For many of us, switching a light on or off is such a routine task that we take it for granted. With the exception of extreme situations - major power outages - we've never had to worry about lighting in our homes offices, factories, streets, and so forth. But there are still millions of people, with limited or no access to electricity, who don't have that privilege. The United Nations have declared 2015 the International Year of Light to raise awareness on the central role played by light-based technologies in providing solutions to global challenges in energy, education, agriculture and health.
Access to electricity and lighting is one thing. Making sure that the equipment used is safe is another. This safety doesn't come out of nowhere. Industry, standardization bodies, testing laboratories and CBs (Certification Bodies) all work together to ensure that the lighting products we buy and use have the required safety levels.
International Standards for the lighting industry
Today, a great number of IEC International Standards support the lighting industry, covering product and systems specifications, safety, performance, interoperability, EMC (electromagnetic compatibility) impact on the environment (both during production and until disposal), and everything in between.
Lamps, indicators and luminaires are built, wired and connected based on IEC International Standards for use in households, gardens and pools; public and private transportation; industrial complexes; hospitals, stadiums and urban environments; zoos and aquariums; film, photo and theatre production; and much more.
Modern office lighting
IEC Technical Committees - a systems approach
To produce an IEC International Standard for the lighting industry, many different IEC TCs (Technical Committees) are called upon to cooperate.
Lighting covers a vast number of applications and involves many different disciplines. Think power supply, batteries, wires, switches, transformers, converters, starters, enclosures, digital control systems in home networks, the colour rendering in monitors and more.
IEC TC 34: Lamps and related equipment is the leading TC in lighting. Its work is driven by rapid technological developments and changes in regulatory requirements that have to be continuously incorporated into new and existing International Standards. Areas where changes are especially fast include the automotive industry, alternative light sources such as LEDs (light-emitting diodes) and new government regulations in the area of EMFs (Electromagnetic Fields).
Application designers, engineers, manufacturers and certification and testing bodies, but also retailers, consumers and government organizations need International Standards that apply state-of-the art knowledge and technical know-how.
Industry today is very conscious of the need to develop products that have less impact on the environment. A special focus is directed towards the use of less toxic materials, substances and processes during manufacturing.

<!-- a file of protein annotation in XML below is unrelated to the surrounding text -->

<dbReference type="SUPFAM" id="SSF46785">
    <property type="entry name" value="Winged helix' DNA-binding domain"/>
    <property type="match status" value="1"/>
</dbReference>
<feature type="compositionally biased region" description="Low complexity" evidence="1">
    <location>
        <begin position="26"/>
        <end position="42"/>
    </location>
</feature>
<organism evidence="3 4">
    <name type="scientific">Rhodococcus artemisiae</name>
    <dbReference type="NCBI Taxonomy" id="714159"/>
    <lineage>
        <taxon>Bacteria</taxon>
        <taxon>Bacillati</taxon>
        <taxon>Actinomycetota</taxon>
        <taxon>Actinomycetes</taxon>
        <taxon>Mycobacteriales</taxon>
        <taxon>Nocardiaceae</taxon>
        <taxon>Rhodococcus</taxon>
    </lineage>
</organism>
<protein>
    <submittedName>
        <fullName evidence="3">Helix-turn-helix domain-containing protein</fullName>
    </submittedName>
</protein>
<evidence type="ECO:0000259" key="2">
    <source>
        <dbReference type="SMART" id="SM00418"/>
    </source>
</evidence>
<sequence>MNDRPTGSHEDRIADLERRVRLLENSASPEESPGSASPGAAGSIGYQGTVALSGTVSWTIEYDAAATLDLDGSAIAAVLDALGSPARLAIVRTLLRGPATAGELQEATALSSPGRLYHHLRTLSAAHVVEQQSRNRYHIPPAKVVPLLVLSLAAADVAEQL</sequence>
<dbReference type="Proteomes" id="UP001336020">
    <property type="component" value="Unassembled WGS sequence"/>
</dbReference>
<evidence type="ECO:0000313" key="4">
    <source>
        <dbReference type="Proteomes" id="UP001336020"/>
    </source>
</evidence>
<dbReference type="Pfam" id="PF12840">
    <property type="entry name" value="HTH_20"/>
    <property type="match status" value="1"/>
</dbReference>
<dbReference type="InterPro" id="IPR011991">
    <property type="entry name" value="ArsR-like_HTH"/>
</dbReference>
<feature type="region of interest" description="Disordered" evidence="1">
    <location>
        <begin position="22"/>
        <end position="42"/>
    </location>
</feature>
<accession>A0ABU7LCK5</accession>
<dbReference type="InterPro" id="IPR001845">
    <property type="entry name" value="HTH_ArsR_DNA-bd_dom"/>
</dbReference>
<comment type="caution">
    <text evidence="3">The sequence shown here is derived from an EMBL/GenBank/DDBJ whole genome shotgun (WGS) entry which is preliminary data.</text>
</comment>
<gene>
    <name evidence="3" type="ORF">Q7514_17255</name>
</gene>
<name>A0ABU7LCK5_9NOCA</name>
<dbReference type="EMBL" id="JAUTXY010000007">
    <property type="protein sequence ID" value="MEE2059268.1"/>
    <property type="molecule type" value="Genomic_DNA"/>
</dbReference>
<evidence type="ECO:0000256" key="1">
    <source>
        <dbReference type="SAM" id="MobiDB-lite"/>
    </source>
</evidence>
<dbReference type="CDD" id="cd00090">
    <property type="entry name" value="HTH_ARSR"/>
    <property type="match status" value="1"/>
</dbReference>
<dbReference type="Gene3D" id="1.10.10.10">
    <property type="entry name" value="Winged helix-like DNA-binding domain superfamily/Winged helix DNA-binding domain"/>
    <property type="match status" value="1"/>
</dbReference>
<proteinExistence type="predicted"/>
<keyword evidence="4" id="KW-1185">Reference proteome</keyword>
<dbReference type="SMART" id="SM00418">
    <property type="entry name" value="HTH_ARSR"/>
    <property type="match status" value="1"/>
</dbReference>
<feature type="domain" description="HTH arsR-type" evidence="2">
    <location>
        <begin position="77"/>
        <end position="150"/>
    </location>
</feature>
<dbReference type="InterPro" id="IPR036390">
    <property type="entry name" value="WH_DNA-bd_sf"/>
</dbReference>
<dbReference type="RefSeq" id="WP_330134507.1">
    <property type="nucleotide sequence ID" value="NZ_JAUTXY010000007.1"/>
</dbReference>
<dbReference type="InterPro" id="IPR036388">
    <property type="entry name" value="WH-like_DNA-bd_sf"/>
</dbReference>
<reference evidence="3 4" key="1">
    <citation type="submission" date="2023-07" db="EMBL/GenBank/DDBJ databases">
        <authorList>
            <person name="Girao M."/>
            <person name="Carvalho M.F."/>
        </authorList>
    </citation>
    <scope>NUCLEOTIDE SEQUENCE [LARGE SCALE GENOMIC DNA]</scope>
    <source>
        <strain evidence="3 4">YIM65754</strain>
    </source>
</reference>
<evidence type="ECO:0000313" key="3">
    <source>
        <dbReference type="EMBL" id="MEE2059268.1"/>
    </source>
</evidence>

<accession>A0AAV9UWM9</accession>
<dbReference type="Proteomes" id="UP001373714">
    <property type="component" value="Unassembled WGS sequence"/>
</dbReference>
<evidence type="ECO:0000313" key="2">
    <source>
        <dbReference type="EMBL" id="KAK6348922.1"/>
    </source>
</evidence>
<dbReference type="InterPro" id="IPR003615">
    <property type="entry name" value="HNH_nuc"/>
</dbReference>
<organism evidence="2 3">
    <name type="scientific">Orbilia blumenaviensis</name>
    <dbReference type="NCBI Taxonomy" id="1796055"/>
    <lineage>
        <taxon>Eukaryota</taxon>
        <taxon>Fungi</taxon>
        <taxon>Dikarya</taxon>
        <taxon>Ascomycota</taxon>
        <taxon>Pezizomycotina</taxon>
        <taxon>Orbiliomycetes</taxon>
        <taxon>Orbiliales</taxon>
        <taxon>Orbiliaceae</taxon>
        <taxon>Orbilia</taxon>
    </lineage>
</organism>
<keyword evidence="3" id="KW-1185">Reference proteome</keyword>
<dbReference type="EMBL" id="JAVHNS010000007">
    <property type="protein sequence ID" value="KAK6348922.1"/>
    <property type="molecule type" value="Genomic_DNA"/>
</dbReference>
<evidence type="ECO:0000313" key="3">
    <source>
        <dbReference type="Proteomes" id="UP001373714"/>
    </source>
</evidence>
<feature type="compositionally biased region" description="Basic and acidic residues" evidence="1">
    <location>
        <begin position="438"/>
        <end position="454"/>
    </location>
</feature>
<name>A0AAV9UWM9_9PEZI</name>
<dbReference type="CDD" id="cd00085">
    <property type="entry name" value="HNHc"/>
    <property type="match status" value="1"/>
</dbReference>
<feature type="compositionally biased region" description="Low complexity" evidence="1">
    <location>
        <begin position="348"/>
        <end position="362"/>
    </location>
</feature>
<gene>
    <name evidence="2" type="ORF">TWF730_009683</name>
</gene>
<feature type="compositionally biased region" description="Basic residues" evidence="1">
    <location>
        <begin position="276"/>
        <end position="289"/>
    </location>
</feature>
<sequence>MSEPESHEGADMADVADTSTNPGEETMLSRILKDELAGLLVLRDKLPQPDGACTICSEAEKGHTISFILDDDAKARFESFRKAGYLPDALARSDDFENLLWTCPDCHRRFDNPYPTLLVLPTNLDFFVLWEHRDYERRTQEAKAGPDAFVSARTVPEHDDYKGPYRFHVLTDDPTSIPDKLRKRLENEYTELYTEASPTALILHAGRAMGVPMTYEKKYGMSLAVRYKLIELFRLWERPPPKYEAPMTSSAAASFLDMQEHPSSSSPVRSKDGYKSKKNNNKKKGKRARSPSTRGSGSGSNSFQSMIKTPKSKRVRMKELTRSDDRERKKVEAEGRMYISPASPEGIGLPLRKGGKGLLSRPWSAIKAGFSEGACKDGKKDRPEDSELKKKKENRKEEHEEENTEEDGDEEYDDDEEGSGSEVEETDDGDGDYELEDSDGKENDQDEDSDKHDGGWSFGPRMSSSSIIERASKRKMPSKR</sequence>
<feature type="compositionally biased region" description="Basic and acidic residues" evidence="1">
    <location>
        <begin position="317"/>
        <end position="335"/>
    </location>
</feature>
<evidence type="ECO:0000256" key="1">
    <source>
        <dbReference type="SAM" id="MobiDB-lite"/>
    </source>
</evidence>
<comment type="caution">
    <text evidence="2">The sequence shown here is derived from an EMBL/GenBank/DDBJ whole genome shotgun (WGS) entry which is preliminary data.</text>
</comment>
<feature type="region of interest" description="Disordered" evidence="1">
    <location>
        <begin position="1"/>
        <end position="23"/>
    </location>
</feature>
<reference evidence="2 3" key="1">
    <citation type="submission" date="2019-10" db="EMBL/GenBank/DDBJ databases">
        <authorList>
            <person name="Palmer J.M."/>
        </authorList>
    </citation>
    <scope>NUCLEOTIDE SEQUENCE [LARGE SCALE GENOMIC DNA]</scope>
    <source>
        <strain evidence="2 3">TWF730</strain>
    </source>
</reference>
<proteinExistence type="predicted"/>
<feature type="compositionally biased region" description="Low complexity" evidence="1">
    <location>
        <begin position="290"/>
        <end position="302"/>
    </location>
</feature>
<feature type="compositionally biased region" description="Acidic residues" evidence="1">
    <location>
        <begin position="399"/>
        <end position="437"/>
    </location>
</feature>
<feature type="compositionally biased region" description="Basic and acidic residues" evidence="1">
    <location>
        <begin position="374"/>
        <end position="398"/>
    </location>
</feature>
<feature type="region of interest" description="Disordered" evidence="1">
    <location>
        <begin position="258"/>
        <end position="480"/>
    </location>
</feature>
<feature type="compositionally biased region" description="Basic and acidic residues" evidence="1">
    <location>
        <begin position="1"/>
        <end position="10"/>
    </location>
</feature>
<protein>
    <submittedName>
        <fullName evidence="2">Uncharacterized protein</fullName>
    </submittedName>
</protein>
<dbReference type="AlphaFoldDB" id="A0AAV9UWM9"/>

Several SCs (Subcommittees) of IEC TC 34 deal with special projects in the area of new technologies: LEDs, OLEDs (organic LEDs), electronic operation of metal halide lamps, controlgear design for fluorescent dimming, digital lighting interfaces, specifications for lampholders, automotive lamps, and so forth.
LED car lights
IECEE ensures compliance with IEC Standards
Without testing and certification, Standards remain just words on paper. IECEE (IEC System of Conformity Assessment Schemes for Electrotechnical Equipment and Components) has been providing a global platform for testing and certifying lighting products for many years. The IECEE CB Scheme ensures compliance with the impressive list of IEC International Standards developed for the lighting industry.
Testing and certification in that area address performance and safety issues for a wide variety of products and their accessories. Lamps and luminaires in general, single- and double-capped fluorescent lamps, floodlights, LED modules for general lighting, cords, lampholders, switches, insulation, temperature control, wiring and earthing are some examples of the elements that undergo testing.
Curves Smart TV with OLED display
Developing countries benefit from IECEE
IECEE certification is of great value to industry and consumers alike, in that it facilitates trade and helps reduce costs. In many countries, IECEE CB Test Certificates and Test Reports are proof of compliance with technical and regulatory requirements, and many retailers, buyers and vendors are happy to import electrical goods carrying an IECEE Test Certificate.
This is also true for developing countries. Most of them have little or no industry. Electrical and electronic goods - including lighting equipment - sold locally are imported from all over the world. The main issue is therefore to avoid the dumping of substandard products on such countries and to guarantee that only safe and quality equipment reaches the local market. It is therefore likely to be in governments' best interests to require compliance with Standards for all imports.
The complete list of International Standards by which IECEE testing and certification is based is available on the IECEE website: www.iecee.org